Lazy counterfeiting security and leveraging the goodies for pranks, profit, and general mischief…
Almost a year ago, I posted a little thingy about the new Australian 5 dollar notes and had a bit of a play with their security features. Notably, extracting the security image and subtly applying it to other documents and thereby passing on the printer locking powers of the new currency. You see there was a special image embedded in the note that caused printers to lock up or print warped images instead of allowing you to copy the currency.
Well its time for round 2 with the release of the new 10 dollar note. This ain’t no samsung unboxing by another fanboy so I’m gonna go ahead and skip the bullshit. The new $10 notes carry a similar looking sequence of security circles to the $5 notes (with the obvious color change as well as a curiously different layout).
During my testing of the $5 notes it became apparent that the test euipment I was using exhibted sensitivety to color change with only a small variance from the red causing security to fail. In testing the new $10 notes it became apparent that the printer/scanner resources I had used were not aware of the financial faux pas they were in danger of comitting and quite happily printed multiple times without a single error code or distorted print out.
Obviously this could be the afore mentioned color difference causing the problem but it could just as easily be that the layout of the security circles had not been programmed for in the current device . It could be postulated that the final design for the new note had not been finalised at the time of device programming and therefore there was no way of knowing how, where, and what shape of security circles to program for. The failure to prepare adequately leaves a time period during which the notes are not protected while firmware updates catch up and close the hole.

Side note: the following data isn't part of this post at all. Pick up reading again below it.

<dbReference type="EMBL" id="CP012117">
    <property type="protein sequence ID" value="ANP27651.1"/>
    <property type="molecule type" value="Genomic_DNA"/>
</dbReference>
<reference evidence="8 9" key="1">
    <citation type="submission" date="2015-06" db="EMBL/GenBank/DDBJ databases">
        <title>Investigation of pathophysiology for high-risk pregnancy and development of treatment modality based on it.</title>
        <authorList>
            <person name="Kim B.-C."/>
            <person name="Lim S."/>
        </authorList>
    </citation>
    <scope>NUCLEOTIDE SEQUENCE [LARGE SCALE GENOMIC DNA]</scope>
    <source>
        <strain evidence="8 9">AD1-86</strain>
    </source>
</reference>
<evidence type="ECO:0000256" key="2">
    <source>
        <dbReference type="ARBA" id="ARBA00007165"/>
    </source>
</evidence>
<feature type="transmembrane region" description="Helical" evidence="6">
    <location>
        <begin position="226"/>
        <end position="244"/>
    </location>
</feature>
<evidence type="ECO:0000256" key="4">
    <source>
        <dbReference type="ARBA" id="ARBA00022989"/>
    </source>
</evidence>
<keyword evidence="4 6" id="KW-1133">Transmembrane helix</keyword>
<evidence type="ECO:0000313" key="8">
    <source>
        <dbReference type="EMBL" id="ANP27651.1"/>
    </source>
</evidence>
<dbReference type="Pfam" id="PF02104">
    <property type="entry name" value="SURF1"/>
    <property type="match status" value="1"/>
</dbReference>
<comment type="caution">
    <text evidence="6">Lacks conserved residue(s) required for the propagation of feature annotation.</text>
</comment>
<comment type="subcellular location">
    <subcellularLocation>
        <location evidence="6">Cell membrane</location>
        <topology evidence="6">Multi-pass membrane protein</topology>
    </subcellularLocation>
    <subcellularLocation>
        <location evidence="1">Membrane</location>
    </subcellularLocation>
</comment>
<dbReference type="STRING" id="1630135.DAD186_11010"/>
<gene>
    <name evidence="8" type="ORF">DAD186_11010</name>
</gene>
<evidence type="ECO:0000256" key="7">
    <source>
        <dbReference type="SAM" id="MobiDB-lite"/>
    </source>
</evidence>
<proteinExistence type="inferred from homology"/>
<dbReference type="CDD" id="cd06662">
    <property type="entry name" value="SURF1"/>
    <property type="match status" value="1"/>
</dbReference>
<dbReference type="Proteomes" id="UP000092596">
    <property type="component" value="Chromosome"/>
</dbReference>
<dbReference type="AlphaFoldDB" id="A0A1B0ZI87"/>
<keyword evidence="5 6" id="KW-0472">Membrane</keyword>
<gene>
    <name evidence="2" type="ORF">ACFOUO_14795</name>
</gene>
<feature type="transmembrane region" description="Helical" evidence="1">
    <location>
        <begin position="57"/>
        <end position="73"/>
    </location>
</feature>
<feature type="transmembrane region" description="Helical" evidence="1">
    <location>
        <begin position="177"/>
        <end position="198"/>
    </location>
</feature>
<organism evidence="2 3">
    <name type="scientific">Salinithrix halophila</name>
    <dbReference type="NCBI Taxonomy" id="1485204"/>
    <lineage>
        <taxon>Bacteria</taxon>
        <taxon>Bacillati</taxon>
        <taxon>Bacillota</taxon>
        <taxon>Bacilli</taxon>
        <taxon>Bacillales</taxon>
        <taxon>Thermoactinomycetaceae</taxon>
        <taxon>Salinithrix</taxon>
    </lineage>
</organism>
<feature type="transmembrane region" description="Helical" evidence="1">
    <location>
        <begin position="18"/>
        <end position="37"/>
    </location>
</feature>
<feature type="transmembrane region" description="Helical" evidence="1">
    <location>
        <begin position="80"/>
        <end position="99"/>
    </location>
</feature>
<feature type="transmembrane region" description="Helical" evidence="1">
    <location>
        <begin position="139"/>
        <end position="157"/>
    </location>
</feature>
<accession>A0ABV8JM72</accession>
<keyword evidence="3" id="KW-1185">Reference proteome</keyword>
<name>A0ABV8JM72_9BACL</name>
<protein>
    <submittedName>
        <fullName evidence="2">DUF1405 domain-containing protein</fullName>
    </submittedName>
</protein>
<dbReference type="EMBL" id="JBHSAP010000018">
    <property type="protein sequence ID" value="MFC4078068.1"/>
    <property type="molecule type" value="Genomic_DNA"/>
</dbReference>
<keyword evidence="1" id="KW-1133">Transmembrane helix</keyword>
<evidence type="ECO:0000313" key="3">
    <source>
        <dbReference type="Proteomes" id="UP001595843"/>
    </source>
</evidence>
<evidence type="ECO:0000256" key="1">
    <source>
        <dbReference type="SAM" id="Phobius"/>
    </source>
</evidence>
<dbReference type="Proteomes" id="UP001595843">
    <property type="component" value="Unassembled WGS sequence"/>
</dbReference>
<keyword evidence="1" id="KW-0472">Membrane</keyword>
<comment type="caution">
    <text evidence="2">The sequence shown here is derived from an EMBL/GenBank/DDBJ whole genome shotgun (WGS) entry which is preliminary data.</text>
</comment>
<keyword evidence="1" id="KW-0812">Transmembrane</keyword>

Since the $5 note does such a great job of causing printouts like the above image when attempts to copy it are made, and the $10 note is thus far boring as bat shit, I had some thoughts on general shenanigans that can be enjoyed with the feature. So without further adieu, here’s a link to the magic dots…
…and what I came up with while at the pub.
On the license plate!
Parking inspectors Are sometimes required to take photos of the vehicle they’re ticketing. That could be a problem. What about speeding or red light cameras? Anyone keen to test this one for me? 😉
Now no one can have a copy of that ugly mugshot they insisted you do your best soulles zombie impression for. Although now you also can’t use it for a bunch other things you probably actually wanted.
Put it on students assignments/lecture slides. Although I’m told no one prints at university these days. I just like to imagine some student going mental trying to print their reference material at last minute and wasting hours.
Printed on a tshirt so anyone who takes a photo Of you will be unable to print it. Mugshots could be fun. More traditionally, school and staff photos. Try printing that yearbook!
Actual Document Security.
Its relatively common to lock down digital communications in an office but preventing someone from printing out a hard copy to tuck in their pants and smuggle out can be difficult, so why no subtly apply this extra security to tue documents watermark? Maybe protect some medical, legal, exam, or encryption documemts?
Alright, enough of the half bakery. I can’t help wondering what other nasty tricks are lurking in our everyday lives. Go break some shit.
(Maybe take out a small inconspicuous advert on one of the more expensive pages of your favourite newspaper? Just saying. Id hate to have to refund all those advertising dollars because I couldn’t work out why the page wont print.)
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